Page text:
The Taliban, who have imposed their own radical interpretation of Islam on the impoverished, war-ravaged nation, say a week of raids has killed more than 300 people.

Bush’s national security adviser Rice, in an interview with the CBS program “60 Minutes” on Sunday urged Americans jittery over possible retaliation ranging from bombings to bio-terrorism not to panic but said the attacks on the World Trade Center and the Pentagon exposed the vulnerable side of America’s open society.

“We’re still on a very high state of alert. I think we’re going to remain on a high state of alert for some time,” she said.

Secretary of State Powell arrives in Islamabad Monday to discuss the bombing of Afghanistan with military ruler Gen. Pervez Musharraf, knowing many Pakistanis violently oppose U.S. efforts to capture or kill bin Laden.

Powell is expected to discuss the shape of a future Afghan government with Pakistan’s rulers. Bush has begun to plan for dealing with a new Afghan government if the Taliban regime should fall under the attacks, a U.S. official said on Sunday.

On Sunday, the eighth night of the U.S.-led bombing campaign, at least four planes flew over the Afghan capital of Kabul and dropped bombs close to the ruling Taliban’s front line, facing the opposition Northern Alliance, a witness said.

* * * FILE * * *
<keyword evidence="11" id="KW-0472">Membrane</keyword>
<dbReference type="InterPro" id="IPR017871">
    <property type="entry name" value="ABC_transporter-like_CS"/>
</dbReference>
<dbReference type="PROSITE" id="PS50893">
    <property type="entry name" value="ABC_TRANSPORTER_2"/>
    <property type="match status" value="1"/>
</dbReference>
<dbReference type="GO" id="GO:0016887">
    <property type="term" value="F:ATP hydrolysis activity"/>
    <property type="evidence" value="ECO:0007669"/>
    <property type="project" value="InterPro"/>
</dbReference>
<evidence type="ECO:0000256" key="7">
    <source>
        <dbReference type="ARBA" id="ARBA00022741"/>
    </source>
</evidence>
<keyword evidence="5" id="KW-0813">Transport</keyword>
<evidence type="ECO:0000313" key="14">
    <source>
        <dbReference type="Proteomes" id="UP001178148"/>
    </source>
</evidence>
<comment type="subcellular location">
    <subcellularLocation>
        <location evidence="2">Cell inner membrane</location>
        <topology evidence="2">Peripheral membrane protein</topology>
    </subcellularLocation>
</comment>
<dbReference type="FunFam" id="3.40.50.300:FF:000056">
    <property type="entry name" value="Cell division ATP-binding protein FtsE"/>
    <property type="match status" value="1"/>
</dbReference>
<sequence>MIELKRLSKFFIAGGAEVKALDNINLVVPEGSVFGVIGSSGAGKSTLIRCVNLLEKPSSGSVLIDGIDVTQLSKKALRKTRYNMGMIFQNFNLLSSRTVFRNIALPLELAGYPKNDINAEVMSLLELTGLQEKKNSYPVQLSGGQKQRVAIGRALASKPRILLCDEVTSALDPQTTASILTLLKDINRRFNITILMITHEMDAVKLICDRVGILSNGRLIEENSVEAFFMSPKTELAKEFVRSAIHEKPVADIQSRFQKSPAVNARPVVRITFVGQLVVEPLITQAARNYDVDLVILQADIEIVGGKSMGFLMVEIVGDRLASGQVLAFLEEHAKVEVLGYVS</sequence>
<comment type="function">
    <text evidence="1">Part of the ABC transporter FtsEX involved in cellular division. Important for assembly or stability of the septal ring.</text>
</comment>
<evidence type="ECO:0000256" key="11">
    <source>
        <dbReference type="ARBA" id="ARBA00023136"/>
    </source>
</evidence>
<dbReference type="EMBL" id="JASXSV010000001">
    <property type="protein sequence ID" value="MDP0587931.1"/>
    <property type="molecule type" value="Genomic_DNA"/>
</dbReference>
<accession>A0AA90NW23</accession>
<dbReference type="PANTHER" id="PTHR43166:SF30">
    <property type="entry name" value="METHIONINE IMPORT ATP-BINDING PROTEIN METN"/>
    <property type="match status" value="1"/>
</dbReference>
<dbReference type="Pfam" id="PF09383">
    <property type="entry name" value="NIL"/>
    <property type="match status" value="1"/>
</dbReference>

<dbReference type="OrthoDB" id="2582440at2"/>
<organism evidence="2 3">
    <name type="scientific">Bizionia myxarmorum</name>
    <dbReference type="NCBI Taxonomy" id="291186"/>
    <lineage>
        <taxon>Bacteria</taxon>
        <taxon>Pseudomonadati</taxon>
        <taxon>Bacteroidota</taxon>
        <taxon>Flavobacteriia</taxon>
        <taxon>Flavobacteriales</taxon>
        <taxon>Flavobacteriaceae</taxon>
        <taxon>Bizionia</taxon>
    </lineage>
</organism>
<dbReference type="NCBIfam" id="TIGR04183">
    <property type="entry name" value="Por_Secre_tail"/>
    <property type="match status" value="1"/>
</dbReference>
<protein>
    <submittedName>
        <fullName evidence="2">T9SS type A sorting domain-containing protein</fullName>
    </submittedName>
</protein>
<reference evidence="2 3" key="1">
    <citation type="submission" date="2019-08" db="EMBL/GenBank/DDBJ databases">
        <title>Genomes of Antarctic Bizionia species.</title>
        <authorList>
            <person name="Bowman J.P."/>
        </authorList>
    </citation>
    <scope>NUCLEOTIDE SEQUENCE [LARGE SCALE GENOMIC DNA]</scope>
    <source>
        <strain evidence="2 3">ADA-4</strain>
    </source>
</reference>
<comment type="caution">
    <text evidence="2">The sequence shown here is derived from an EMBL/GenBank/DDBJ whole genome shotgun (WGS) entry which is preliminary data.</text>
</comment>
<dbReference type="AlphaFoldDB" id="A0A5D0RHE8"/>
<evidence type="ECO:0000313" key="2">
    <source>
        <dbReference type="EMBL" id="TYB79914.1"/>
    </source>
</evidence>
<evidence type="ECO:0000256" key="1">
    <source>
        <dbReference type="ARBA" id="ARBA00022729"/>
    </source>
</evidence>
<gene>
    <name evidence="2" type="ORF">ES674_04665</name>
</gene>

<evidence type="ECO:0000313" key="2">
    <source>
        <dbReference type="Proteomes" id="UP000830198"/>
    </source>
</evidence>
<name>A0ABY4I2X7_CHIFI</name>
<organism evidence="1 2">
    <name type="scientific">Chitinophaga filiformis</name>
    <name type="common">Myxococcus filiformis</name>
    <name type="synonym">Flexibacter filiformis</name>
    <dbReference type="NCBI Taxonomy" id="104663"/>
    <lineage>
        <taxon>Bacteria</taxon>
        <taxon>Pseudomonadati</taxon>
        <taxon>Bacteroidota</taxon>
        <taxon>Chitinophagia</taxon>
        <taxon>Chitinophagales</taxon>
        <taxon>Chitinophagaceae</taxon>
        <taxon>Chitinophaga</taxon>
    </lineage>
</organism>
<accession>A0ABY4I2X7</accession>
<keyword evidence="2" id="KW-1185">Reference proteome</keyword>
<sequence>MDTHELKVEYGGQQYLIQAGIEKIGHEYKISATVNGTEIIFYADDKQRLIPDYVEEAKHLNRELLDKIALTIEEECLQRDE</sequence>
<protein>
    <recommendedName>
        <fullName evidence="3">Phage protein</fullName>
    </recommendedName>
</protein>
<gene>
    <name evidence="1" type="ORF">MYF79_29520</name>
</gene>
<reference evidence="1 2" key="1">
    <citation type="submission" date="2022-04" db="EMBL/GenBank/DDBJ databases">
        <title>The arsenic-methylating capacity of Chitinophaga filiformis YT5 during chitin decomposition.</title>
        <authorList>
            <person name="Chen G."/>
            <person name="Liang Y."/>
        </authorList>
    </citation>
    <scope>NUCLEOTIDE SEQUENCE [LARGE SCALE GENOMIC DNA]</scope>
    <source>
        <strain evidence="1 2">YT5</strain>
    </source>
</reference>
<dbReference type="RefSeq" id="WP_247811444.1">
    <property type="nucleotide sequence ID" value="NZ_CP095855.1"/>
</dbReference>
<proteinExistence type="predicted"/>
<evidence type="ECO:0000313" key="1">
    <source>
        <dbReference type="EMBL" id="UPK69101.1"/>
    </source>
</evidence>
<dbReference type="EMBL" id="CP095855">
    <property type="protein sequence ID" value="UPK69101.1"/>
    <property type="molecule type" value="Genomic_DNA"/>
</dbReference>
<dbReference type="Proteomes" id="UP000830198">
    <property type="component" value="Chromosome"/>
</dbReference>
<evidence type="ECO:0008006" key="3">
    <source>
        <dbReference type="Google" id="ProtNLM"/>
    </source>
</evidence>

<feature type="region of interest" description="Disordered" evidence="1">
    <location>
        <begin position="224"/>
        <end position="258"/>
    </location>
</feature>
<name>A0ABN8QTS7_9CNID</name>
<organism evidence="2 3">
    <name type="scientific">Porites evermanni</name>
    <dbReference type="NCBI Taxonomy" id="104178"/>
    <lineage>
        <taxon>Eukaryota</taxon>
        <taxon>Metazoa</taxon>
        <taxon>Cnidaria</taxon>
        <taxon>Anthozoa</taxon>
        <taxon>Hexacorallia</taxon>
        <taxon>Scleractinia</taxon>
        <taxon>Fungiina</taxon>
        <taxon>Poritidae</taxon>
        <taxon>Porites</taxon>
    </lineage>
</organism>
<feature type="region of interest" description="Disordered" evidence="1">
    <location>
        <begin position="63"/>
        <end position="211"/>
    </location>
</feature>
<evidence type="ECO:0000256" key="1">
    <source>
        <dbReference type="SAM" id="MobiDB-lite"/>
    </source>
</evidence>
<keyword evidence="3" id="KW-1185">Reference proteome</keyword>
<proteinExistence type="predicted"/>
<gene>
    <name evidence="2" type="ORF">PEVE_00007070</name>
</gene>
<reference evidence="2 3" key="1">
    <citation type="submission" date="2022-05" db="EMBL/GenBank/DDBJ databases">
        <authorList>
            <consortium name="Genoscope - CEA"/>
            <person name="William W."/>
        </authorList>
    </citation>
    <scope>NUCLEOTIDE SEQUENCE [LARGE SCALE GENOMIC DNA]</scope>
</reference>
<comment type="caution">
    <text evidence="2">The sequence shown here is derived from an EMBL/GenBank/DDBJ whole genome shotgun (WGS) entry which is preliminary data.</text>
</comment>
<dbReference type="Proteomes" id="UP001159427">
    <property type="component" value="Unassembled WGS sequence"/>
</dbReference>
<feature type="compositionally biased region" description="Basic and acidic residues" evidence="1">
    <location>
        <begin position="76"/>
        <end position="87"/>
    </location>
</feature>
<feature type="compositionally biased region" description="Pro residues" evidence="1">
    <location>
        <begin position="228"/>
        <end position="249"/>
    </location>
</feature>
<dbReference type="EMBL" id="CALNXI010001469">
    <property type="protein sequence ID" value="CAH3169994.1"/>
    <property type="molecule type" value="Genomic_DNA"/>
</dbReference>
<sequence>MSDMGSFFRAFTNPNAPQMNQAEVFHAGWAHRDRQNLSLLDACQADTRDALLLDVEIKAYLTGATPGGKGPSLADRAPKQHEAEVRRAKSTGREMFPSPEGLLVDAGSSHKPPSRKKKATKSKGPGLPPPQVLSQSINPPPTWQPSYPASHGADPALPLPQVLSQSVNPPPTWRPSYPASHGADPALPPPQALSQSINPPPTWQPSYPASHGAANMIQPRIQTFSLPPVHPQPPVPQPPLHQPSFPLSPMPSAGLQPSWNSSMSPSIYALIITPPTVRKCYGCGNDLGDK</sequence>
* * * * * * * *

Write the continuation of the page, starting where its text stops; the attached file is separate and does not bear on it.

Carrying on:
“I saw a flash in the north part of the city,” the witness said. “There were at least three bombs, and two were in the northern suburbs near the front line.”


With the United States on high alert for further attacks, five more employees of a Florida supermarket tabloid publisher tested positive for anthrax exposure. One worker has died of the disease. In addition, three more people tested positive for exposure to anthrax bacteria in New York, where a letter containing the bacteria was sent to NBC news anchor Tom Brokaw.

The new cases in Boca Raton brought to eight the number of workers at American Media Inc., the publisher of the National Enquirer, Globe and other sex-and-scandal supermarket tabloids, to have been exposed to the deadly bacteria.